Like most of Hamilton’s recent books JU is a fine example of bloat. Unlike most other books with excessive bloat it’s still a good read (at least partly). The main storyline about the war with the aliens from Dyson Alpha and the conspiracy of the Starflyer remains less interesting than the detailed setting Hamilton has created (something I already mentioned when talking about the first book).
The problem with the second book is that the plot is overly predictable (which wasn’t too much of a problem with the first part of the duology). That’s not so bad when the actual story segment you’re reading follows an interesting character (Paula Myo or Ozzie), but when not is becomes quite boring and wearisome.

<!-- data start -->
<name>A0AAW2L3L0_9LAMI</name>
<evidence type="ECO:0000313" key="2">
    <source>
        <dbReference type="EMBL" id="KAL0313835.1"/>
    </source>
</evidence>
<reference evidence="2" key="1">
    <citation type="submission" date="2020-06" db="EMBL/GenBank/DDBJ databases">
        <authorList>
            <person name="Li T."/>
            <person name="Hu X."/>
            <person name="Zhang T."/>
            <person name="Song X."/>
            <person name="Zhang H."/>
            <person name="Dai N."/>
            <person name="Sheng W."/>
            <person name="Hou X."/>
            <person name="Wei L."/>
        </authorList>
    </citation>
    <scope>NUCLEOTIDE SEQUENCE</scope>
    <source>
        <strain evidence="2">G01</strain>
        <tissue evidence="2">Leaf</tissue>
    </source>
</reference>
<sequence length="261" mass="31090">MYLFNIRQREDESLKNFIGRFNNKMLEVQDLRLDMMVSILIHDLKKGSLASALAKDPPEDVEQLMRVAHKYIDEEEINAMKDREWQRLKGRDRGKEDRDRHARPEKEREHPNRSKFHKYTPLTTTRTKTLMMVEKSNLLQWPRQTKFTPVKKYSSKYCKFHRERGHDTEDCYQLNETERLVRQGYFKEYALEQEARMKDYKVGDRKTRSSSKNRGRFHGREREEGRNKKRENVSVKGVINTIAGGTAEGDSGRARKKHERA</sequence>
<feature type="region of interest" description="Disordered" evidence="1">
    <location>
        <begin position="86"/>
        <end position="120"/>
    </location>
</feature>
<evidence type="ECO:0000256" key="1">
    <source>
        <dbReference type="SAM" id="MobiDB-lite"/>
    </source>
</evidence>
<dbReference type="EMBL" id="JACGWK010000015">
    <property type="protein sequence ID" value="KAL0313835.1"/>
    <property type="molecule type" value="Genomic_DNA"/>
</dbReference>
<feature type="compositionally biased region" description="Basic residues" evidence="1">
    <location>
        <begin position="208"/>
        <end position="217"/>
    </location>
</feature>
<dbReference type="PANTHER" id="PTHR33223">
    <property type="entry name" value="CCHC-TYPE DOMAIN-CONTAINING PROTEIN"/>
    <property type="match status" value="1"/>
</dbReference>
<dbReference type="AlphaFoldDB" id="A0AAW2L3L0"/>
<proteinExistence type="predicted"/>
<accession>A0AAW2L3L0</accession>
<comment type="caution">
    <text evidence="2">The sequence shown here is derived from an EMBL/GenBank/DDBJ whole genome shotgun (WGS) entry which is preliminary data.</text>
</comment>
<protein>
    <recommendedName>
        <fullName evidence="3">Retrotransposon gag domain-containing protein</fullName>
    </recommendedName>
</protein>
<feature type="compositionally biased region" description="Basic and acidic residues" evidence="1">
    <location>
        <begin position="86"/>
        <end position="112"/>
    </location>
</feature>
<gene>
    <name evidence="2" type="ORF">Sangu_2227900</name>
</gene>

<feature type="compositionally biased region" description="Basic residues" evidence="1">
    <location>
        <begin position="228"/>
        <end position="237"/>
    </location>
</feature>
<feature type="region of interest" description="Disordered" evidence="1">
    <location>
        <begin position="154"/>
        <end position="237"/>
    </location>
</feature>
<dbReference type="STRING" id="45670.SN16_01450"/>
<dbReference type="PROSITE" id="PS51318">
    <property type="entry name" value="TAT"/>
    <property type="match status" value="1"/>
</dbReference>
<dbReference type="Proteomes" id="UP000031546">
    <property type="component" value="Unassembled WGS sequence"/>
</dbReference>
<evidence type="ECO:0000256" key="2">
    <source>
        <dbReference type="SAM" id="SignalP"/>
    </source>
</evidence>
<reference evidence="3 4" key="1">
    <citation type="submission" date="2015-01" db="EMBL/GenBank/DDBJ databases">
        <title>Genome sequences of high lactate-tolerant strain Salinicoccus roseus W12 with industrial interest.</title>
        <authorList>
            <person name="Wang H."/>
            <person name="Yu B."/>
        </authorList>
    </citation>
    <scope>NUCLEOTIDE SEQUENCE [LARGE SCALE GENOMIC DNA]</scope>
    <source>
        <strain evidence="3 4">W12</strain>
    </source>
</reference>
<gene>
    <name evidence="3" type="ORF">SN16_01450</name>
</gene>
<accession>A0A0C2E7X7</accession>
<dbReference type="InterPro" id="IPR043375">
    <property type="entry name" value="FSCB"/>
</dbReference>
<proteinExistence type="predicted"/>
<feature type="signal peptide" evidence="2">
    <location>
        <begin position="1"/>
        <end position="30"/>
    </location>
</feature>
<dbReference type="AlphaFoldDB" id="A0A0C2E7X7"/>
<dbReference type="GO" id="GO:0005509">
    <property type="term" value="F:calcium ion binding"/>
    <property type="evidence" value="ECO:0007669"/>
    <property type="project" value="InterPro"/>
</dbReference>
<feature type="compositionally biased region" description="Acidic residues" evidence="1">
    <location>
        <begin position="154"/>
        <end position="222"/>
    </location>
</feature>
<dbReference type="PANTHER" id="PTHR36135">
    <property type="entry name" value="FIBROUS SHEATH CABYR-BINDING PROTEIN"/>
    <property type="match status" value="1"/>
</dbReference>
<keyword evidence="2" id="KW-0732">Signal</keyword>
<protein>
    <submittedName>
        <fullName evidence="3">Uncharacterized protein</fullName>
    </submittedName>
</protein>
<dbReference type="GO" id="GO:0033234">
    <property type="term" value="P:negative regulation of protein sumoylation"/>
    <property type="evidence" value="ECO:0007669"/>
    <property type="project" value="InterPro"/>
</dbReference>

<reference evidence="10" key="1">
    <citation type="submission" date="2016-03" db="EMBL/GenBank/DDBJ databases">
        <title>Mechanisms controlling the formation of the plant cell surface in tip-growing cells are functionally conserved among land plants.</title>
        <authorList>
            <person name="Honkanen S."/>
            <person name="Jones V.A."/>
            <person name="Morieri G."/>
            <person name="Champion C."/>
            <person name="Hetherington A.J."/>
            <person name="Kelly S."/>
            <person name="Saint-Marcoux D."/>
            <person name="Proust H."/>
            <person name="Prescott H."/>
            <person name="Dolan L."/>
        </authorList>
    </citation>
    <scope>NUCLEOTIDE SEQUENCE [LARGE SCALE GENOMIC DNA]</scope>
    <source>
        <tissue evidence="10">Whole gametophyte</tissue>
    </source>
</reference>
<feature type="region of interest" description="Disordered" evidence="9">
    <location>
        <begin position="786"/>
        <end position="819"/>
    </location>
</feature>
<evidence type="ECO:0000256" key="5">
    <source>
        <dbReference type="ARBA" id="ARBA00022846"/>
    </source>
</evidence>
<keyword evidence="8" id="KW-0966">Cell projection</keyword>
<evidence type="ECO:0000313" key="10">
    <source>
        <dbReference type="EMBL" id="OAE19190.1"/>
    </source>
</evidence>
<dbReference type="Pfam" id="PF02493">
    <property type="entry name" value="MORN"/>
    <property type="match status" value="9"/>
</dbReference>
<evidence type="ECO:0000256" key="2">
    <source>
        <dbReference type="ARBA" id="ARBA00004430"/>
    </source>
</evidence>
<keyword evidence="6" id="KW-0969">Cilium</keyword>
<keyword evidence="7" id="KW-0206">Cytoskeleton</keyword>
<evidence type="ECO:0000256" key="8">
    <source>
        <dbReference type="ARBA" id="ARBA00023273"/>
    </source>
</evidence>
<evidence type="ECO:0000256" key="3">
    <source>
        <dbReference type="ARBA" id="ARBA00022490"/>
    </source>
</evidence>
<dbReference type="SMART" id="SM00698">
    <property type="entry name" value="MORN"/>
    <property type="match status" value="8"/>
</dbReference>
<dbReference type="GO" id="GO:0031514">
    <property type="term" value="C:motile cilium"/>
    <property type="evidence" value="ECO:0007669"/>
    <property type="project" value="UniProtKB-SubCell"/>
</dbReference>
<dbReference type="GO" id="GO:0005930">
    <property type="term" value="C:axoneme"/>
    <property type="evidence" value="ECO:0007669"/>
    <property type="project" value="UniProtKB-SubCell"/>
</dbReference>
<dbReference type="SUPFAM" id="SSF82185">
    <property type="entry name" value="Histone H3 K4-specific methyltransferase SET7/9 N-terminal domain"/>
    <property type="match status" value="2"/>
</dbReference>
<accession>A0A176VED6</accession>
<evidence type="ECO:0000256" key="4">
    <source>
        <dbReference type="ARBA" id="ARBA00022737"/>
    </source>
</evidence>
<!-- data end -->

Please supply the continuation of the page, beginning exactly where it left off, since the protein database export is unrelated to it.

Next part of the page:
The highly detailed nature of the book is both weakness and strength. Where other SF books only mention an interesting aspect of the setting in passing, Hamilton dedicates whole subplots to explore them. This makes his future feel very real. It’s easy to imagine how the Commonwealth grew out of our present, the impact the technologies Hamilton posed (wormholes, rejuvenations, mind backups) had in detail and how they shaped this specific future. Everyone who loves reading detailed future histories will get a kick out of the Commonwealth books.
Also the uneven distribution of wealth and technology allows for humans who don’t feel too different from present day humans to the more extreme end of the transhuman spectrum. All this makes Hamilton’s far future setting more approachable than the likes of Egan’s Diaspora or Stross’s Glasshouse.
I just wish Hamilton learned how to write something less bloated. Despite how much I enjoyed some aspects of the books, I can’t imagine ever rereading them.